ethel’s words

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Breakfast is served. The pig grew up eating rotten food, including meat, sloshing around in its own filth, breathing foul and smothering air, living without exercise, suffering night and day, waiting for crucifying death, like a prisoner being tortured for perceived sins.

The sow grows up, is offered to a boar never seen before, as if pigs are not meant to have mating rituals. She bears her litter and feeds them at her belly--twelve or thirteen sometimes. She has been bred to breed. The babies are taken away when survival is assured; some few may be sold as sucklings, a complete (except eviscerated) body to be displayed as the centerpiece of a feast, with head intact and an apple in the mouth.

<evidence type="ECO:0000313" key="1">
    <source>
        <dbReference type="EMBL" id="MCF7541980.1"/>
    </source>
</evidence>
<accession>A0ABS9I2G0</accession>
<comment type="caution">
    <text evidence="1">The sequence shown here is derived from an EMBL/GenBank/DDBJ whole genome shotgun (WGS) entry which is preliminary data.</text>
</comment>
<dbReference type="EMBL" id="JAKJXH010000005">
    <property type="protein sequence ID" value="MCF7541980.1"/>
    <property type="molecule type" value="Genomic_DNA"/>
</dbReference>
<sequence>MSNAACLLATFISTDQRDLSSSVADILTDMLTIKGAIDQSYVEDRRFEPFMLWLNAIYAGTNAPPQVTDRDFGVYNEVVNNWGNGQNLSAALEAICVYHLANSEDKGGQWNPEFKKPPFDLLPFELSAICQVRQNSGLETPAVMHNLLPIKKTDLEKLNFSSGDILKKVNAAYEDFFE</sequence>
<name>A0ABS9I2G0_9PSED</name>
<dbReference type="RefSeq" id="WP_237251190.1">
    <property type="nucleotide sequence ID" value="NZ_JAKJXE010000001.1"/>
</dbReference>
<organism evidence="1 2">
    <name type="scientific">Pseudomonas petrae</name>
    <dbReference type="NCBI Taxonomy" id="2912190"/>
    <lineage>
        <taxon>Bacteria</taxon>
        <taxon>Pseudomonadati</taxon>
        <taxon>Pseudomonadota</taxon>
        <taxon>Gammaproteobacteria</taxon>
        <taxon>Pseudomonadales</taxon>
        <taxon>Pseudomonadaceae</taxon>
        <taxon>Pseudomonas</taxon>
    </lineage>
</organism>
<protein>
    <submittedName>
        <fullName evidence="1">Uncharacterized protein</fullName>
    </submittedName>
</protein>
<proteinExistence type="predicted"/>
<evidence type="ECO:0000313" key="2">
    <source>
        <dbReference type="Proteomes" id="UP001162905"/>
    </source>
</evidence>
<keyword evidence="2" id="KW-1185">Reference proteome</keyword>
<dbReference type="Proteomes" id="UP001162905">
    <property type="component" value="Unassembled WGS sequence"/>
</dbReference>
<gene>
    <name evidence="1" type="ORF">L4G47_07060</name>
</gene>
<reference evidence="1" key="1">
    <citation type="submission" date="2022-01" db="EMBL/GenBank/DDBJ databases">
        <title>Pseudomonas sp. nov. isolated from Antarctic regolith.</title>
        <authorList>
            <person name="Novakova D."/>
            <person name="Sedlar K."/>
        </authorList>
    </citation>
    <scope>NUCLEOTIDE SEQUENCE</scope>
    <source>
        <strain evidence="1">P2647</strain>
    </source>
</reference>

The slaughter of pigs is worse to witness than the bellowing of cattle, the bleating of sheep; the pigs’ screams are like the terror-screams of human children. They all cry out against the perceived horror; all but the few at the front of the line hear the raging against death, and they intuit that that is their destination.

The carcasses are freighted away--away from the stench, from the soiled river, from the filth-saturated Earth.

Cleaned and carved, smoked or cured, or still oozing blood, the pig arrives at the kitchen in sparkling white styrofoam. Its history has been obliterated, but in its flesh is a record of torture and horror.

Ethel C. Hale